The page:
I've stuck to the internet instructions as closely as possible and just added the photographs and 1 or 2 tips of my own . Get your supplies together.....
.......and your equipment - 7 jam jars & lids + spare, a large pan (about 5 litres +), a wooden spoon, a potato peeler, chopping board, sharp knife, ladle baking tray & thermometer.
Safety first! Boiling jam is hotter than boiling water and very sticky. Do this when the kitchen's empty and there's no kids around. Remember to use oven gloves. Work methodically and DON'T PANIC!
Wash the empty jars in hot soapy water or the dishwasher. Turn the oven on low and place the jars upside down on a baking sheet, use a piece of kitchen paper under the jars to mop up any moisture.
Remove the rind from the grapefruit and the lemon, avoiding the white pith.
If necessary remove any pith with a teaspoon.
Halve the lemon and the grapefruit.
Chop both rinds into very thin strips. Put all your gained knowledge from watching TV Chefs and put the tip of the knife on your board and chop.
Pour the sugar into a microwaveable bowl and warm in the microwave - about 3 mins on high, this depends on the microwave wattage, so keep a close watch on the sugar.
Put the Mamade plus water on the stove to heat on low. (I use hot water & use it to rinse out the tin)
Add the warmed sugar and stir until it's dissolved.
Add the juice of the lemon, I squeeze through a tea strainer, it isn't a lot of fun trying to find that evasive pip.
Using your thumbs gently juice the grapefruit into the pot - you will find that the flesh of the grapefruit comes away as you massage the juice out. This flesh is what gives it it's wonderful colour.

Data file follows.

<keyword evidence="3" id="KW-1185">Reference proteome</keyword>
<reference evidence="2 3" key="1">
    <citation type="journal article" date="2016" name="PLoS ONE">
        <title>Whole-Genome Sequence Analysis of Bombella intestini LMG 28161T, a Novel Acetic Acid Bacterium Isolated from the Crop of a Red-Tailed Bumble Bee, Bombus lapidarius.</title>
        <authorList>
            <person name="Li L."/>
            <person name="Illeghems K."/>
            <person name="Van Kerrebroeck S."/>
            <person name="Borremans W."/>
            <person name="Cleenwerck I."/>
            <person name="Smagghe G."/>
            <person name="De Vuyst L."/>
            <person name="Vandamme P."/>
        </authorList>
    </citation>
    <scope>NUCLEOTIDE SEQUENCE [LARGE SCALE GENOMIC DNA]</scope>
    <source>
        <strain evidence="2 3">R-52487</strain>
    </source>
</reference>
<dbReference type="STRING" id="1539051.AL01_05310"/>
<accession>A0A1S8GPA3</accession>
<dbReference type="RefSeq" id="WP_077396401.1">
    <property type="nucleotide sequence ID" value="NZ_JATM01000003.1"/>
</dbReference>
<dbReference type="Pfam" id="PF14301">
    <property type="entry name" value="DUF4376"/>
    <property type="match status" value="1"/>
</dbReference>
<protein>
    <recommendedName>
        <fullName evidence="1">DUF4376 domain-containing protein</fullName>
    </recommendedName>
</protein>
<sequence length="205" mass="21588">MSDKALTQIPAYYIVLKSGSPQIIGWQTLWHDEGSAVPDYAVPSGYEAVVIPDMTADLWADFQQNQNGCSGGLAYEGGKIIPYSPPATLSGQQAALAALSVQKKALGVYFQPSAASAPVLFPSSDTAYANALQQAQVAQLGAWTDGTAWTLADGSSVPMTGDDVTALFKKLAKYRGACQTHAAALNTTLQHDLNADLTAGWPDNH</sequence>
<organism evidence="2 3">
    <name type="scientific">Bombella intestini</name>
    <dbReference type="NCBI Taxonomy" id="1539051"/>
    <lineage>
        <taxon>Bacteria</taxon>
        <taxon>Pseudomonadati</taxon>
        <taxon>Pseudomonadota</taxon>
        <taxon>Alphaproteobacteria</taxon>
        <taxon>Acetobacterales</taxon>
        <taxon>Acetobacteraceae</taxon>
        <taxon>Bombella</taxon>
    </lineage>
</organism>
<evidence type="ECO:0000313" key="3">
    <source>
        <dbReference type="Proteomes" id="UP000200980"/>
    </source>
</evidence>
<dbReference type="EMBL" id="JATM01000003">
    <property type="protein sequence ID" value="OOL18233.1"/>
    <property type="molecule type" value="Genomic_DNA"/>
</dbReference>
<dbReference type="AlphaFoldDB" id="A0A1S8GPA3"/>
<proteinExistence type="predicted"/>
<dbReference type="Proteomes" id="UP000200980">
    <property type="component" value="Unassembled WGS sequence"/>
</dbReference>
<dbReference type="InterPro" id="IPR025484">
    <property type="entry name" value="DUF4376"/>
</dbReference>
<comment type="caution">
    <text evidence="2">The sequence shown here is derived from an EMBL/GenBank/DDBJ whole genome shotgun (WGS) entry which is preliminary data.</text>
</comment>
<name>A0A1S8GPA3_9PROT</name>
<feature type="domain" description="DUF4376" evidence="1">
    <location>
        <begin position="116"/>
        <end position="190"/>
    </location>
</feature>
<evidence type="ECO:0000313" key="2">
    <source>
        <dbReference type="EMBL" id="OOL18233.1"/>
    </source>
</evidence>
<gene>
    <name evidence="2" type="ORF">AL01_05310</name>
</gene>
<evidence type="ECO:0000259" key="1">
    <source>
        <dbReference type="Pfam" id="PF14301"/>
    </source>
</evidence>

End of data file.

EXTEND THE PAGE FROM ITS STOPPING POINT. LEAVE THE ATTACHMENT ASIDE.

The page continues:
Add the finely chopped rinds and the star anise.
Turn the heat right up stirring all the time until a rolling boil is reached.
If you are using whisky this is the time to add it.
Add a nob of butter as well to minimise scum and frothing.
I use a sugar thermometer. Be prepared to stir for up to 30 minutes to reach setting point. (You need a large pan to boil safely & vigorously but not boil over. Adjust the heat as necessary and stir)
I still use the cold plate method. (Drop a teaspoon of the hot liquid onto a cold plate. Put it in the fridge for a couple minutes then see if it holds its shape. If it's runny boil for longer)
Setting point is about 105°C. Remove the star anise before potting up.
Put the hot jars on a board using oven gloves. Quickly fill the jars.
Take the hot lids out of the oven. Find a way to get the lids on quickly but safely. I use oven gloves and just accept the fact they're going to need washing afterwards along with the board.
Make sure the lids are on tight and put the jars into a cool place.
Now is the time to wash up and tidy the kitchen.
If you got the lids on quickly enough the button in the centre of the lid will pop down as the jars cool indicating a good seal.
Wash the stickiness off the outside of the jars and admire your handiwork.